Yesterday, Mayor Menino awarded the 2011 Mayoral Prize for Innovations in Primary Care to four Boston institutions whose landmark work on health care is improving patient care, driving down health care costs, and bringing innovation to the delivery of health care services.

Read more about the awards here, and meet the winners:

Joseph M. Smith Community Health Center

Colleen Pinch, associate director for Advanced Practice Nursing; Elizabeth Browne, executive director at Joseph M. Smith Community Health Center; Mayor Menino; Dr. Barbara Ferrer, executive director, BPHC

The Joseph M. Smith Community Health Center is being honored for its Prevention and Wellness (P&W) program. Collaborating with patient navigators, technology staff developed a system for tracking and coordinating care for patients in need of breast, cervical, and colon cancer screenings. In 2008, P&W adopted a customized electronic medical record so the health center’s patient navigators could view and track a patient’s screening history, ensure that all orders dispensed are fulfilled, and communicate with the primary care providers about outstanding patient needs.

This system allows the health center to fully realize the promise of an electronic medical record system while reinforcing a patient-centered model of care, enabling providers to tailor their follow up to the individual’s needs and maximizing care coordination. The innovation has led to an astounding increase in the number of patients receiving the recommended colon and cervical cancer screenings as well as a significant decrease in the number of patients who arrive unprepared for screening visits.

Whittier Street Health Center

Rachel Goodman, director of Community Services at Boston Housing Authority; Brent Henry, Social Health
Coordinator; Frederica Williams, President & CEO of Whittier Street Health Center; Mayor Menino; Dr. Ferrer

Whittier Street Health Center is a mainstay in the Roxbury neighborhood of Boston, providing primary care, behavioral health, dental and vision care to a diverse population of patients. Last year, Whittier Street took their services a step further with the development of the Vibrant Communities Program. Vibrant Communities is a partnership between Whittier Street and the Boston Housing Authority aimed at improving the health status of a particularly vulnerable patient population: public housing residents.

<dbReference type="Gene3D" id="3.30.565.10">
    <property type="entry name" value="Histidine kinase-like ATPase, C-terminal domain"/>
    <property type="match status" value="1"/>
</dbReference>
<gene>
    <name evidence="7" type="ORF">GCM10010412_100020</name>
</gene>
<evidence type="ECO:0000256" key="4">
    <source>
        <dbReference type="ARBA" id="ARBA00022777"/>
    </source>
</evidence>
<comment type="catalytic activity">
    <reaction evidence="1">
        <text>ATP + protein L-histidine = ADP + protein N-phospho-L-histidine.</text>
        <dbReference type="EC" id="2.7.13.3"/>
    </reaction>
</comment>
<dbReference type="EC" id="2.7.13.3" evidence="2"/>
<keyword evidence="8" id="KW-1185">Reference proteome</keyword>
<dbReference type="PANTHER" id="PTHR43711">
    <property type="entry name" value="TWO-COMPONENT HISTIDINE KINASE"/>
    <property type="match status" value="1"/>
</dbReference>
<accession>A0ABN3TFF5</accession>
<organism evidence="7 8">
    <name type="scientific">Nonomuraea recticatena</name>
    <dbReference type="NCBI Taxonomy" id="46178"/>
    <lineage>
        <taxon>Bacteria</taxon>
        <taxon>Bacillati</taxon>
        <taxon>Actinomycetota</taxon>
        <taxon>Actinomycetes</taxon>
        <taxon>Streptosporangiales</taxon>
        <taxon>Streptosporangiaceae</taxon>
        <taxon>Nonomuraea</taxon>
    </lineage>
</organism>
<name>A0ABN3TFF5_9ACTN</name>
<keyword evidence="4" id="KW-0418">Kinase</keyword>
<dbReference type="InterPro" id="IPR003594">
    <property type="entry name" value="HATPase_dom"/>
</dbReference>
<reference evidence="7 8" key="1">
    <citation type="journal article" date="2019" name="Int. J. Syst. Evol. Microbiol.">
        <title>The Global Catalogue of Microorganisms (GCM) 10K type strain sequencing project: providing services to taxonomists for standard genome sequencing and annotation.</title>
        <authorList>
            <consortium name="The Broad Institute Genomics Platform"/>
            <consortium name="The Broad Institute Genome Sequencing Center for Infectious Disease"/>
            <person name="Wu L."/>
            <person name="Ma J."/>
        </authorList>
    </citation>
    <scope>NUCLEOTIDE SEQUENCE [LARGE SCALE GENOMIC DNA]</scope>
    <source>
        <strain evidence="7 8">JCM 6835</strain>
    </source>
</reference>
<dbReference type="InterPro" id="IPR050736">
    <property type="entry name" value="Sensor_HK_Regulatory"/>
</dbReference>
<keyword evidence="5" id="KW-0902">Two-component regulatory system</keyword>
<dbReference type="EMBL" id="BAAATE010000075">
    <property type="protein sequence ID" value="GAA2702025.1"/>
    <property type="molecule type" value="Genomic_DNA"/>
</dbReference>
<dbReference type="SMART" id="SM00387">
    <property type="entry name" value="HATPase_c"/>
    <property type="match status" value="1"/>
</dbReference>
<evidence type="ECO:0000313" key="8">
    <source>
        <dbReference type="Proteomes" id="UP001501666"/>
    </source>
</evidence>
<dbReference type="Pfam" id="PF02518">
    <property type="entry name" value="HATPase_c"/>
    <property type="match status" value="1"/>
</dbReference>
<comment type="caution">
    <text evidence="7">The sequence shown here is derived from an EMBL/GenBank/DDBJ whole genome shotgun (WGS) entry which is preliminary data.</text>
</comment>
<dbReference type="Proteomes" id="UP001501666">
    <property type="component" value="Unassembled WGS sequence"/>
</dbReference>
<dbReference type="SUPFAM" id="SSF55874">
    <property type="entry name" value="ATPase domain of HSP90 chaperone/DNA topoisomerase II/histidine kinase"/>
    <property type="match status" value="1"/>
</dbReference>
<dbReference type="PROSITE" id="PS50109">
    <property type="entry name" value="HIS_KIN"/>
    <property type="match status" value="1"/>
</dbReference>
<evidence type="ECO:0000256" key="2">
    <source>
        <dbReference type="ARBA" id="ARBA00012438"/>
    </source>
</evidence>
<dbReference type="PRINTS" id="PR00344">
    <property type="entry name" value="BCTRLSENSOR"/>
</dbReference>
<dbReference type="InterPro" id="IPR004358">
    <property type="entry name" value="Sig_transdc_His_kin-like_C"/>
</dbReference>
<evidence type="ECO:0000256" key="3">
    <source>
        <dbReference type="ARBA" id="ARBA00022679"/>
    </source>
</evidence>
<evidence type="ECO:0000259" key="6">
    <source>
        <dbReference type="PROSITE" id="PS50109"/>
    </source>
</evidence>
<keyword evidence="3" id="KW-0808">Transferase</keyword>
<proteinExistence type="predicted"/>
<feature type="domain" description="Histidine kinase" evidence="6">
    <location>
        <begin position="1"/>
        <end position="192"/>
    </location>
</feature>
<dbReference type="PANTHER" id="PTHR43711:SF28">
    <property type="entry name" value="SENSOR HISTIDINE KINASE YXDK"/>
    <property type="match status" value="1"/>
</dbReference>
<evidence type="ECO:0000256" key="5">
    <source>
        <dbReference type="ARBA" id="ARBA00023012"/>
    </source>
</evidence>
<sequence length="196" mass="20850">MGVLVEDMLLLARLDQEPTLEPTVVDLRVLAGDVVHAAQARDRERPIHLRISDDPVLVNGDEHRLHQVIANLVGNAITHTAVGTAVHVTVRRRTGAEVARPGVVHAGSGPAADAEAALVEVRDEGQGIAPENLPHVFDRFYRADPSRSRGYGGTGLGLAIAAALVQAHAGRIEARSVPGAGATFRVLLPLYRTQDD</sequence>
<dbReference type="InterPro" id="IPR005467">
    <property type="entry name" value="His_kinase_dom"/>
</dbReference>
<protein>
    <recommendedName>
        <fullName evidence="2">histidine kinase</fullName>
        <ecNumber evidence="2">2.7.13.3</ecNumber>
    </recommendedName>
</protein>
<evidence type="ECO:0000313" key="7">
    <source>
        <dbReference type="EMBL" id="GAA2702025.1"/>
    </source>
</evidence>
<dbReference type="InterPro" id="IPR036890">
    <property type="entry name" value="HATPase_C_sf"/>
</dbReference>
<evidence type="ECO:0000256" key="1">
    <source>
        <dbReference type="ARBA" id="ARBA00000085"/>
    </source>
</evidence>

The program utilizes “social health coordinators” to improve health outcomes by connecting residents not only to medical care, but also to the community services that help residents address what they identify as their biggest health concerns: unemployment, community violence, and stress. Together with the traditional services offered by Whittier, Vibrant Communities is helping public housing residents in Boston live out their full health potential. In the coming year, this program will be expanded to include four additional housing projects.

John Hancock

Diana Scott, senior vice president, Human Resources; Mayor Menino; Dr. Ferrer; Trevor Singleton, assistant vice president, Benefits at John Hancock

The average full-time employee spends at least 9 hours a day on the job, making the worksite an important determining factor in the health of millions of American workers. John Hancock, a financial services firm that employs nearly 4,000 people in the Commonwealth, has responded by developing a comprehensive wellness program, HealthMatters (HM). Together with their insurance carrier, Harvard Pilgrim Health Care, and their food services contractor, Aramark, John Hancock’s wellness program has incentivized healthy lifestyle choices and improved the quality of food offerings in their company cafeteria.

Through their Healthy Returns program, the company rewards employees who set and achieve wellness goals. The Full Yield program, which was first piloted in Boston, offers healthier cafeteria options along with educational programs on healthy eating, fitness, and nutrition. Together, these programs have helped employees lose weight, lower blood pressure and cholesterol, and quit smoking, resulting in a 3-to-1 combined return on investment for John Hancock and their employees.

Richard and Susan Smith Family Foundation

Richard and Susan Smith, co-founders of the Richard and Susan Smith Family Foundation; Mayor Menino; Dr. Ferrer

The Richard and Susan Smith Family Foundation earned its prize for their Boston-based Diabetes Self-Management Initiative. This five-year, $3.85 million investment enabled five community health centers in Boston’s poorest neighborhoods to standardize and coordinate diabetes care, pilot innovative care strategies, and enhance patient education and staff training. An evaluation of the initiative found improvements in diabetic patients at all funded health centers and that the programs were a cost-effective way to reduce the burden of disease.

This positive outcome not only benefits the patients in primarily low-income neighborhoods, but also positions these health centers to become model diabetes care providers, which will help ensure the sustainability of this investment.

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